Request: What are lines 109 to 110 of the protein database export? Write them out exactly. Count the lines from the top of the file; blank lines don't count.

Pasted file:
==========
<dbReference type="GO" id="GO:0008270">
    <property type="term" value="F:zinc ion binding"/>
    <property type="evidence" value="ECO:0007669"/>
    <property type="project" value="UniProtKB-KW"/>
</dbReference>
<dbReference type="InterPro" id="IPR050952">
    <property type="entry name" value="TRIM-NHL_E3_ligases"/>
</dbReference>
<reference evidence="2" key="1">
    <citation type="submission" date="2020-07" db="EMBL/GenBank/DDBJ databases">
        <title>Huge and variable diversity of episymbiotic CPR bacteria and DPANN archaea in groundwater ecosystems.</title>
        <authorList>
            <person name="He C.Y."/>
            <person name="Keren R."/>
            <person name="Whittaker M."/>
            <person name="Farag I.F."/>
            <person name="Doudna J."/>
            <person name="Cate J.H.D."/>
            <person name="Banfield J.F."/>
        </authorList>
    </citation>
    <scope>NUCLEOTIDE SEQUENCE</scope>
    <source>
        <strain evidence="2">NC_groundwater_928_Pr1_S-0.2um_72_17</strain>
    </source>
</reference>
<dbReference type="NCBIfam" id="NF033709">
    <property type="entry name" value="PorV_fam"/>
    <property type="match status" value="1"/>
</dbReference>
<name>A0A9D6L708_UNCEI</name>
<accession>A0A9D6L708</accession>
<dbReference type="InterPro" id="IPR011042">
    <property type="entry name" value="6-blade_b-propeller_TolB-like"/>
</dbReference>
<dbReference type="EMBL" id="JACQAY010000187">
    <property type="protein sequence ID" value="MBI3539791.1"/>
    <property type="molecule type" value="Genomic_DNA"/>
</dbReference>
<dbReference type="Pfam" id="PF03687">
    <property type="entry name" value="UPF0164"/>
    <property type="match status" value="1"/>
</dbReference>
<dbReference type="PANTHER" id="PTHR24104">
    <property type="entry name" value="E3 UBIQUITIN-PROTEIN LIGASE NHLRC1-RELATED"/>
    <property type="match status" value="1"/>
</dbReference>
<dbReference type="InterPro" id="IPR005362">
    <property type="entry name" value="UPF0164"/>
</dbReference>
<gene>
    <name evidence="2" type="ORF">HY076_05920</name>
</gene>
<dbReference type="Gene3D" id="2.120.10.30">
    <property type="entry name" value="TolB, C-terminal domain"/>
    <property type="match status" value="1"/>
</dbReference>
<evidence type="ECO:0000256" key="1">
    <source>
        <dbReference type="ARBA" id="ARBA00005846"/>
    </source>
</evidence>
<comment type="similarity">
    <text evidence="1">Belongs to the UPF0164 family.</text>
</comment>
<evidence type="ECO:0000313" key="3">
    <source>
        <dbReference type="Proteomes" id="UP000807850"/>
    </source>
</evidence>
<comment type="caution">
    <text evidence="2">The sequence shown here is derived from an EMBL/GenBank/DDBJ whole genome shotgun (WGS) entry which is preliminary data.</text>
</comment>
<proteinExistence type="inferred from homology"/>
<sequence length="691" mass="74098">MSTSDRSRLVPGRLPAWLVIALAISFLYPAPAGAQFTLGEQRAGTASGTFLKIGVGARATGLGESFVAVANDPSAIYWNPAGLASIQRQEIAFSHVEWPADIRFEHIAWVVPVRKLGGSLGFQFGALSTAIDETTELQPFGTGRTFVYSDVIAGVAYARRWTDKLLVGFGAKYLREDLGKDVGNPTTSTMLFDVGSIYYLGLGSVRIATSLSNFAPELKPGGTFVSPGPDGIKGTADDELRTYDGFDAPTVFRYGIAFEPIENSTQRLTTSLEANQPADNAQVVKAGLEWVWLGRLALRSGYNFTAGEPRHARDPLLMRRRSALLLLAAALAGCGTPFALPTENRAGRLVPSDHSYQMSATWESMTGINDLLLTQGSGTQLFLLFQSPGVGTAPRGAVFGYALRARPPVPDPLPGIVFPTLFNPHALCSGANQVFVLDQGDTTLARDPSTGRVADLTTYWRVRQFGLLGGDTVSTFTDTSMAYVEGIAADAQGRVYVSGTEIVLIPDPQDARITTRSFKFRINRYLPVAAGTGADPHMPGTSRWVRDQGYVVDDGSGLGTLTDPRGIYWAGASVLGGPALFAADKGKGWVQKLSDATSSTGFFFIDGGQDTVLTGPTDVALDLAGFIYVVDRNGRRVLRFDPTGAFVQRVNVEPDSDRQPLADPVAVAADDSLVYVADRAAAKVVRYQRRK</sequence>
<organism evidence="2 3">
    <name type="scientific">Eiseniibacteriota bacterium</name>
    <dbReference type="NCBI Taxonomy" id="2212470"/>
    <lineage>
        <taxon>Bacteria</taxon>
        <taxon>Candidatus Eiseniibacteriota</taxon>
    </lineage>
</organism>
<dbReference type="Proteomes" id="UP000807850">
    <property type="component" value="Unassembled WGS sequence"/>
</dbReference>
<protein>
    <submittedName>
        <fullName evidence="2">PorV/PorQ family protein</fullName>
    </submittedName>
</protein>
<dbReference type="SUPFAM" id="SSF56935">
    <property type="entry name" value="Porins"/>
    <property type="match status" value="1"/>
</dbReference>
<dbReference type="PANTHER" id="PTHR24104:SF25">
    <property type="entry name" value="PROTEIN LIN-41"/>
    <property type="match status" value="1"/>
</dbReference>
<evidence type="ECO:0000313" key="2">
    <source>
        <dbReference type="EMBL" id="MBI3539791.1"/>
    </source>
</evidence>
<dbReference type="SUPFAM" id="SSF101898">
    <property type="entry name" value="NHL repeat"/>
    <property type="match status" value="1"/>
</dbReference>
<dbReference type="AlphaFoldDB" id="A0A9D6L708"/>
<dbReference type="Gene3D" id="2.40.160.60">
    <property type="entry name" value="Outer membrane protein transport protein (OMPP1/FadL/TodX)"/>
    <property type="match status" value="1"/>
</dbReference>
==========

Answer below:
<dbReference type="AlphaFoldDB" id="A0A9D6L708"/>
<dbReference type="Gene3D" id="2.40.160.60">